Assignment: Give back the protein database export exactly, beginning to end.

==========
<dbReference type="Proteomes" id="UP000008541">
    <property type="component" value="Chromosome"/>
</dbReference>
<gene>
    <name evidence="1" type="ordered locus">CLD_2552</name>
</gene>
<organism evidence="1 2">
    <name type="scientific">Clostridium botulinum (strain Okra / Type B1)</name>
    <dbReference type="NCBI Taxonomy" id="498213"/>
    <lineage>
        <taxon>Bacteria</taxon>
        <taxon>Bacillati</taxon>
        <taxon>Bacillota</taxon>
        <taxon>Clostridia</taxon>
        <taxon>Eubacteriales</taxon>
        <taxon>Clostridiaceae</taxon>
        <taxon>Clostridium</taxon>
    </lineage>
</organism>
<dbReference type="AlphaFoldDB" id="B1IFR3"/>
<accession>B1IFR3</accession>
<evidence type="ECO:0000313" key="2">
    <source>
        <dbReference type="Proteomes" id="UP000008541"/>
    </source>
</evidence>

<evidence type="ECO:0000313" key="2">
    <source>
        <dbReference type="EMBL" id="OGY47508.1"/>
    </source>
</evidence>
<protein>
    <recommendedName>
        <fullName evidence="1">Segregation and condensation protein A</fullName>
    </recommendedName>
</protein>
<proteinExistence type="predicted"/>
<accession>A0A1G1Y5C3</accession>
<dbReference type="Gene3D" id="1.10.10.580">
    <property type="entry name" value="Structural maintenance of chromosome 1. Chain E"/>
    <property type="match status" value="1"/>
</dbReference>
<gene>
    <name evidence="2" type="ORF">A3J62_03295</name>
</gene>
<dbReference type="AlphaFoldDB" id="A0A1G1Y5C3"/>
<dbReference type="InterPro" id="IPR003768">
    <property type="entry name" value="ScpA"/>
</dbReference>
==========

<dbReference type="Proteomes" id="UP000008541">
    <property type="component" value="Chromosome"/>
</dbReference>
<gene>
    <name evidence="1" type="ordered locus">CLD_2552</name>
</gene>
<organism evidence="1 2">
    <name type="scientific">Clostridium botulinum (strain Okra / Type B1)</name>
    <dbReference type="NCBI Taxonomy" id="498213"/>
    <lineage>
        <taxon>Bacteria</taxon>
        <taxon>Bacillati</taxon>
        <taxon>Bacillota</taxon>
        <taxon>Clostridia</taxon>
        <taxon>Eubacteriales</taxon>
        <taxon>Clostridiaceae</taxon>
        <taxon>Clostridium</taxon>
    </lineage>
</organism>
<dbReference type="AlphaFoldDB" id="B1IFR3"/>
<accession>B1IFR3</accession>
<evidence type="ECO:0000313" key="2">
    <source>
        <dbReference type="Proteomes" id="UP000008541"/>
    </source>
</evidence>

<evidence type="ECO:0000313" key="2">
    <source>
        <dbReference type="EMBL" id="OGY47508.1"/>
    </source>
</evidence>
<protein>
    <recommendedName>
        <fullName evidence="1">Segregation and condensation protein A</fullName>
    </recommendedName>
</protein>
<proteinExistence type="predicted"/>
<accession>A0A1G1Y5C3</accession>
<dbReference type="Gene3D" id="1.10.10.580">
    <property type="entry name" value="Structural maintenance of chromosome 1. Chain E"/>
    <property type="match status" value="1"/>
</dbReference>
<gene>
    <name evidence="2" type="ORF">A3J62_03295</name>
</gene>
<dbReference type="AlphaFoldDB" id="A0A1G1Y5C3"/>
<dbReference type="InterPro" id="IPR003768">
    <property type="entry name" value="ScpA"/>
</dbReference>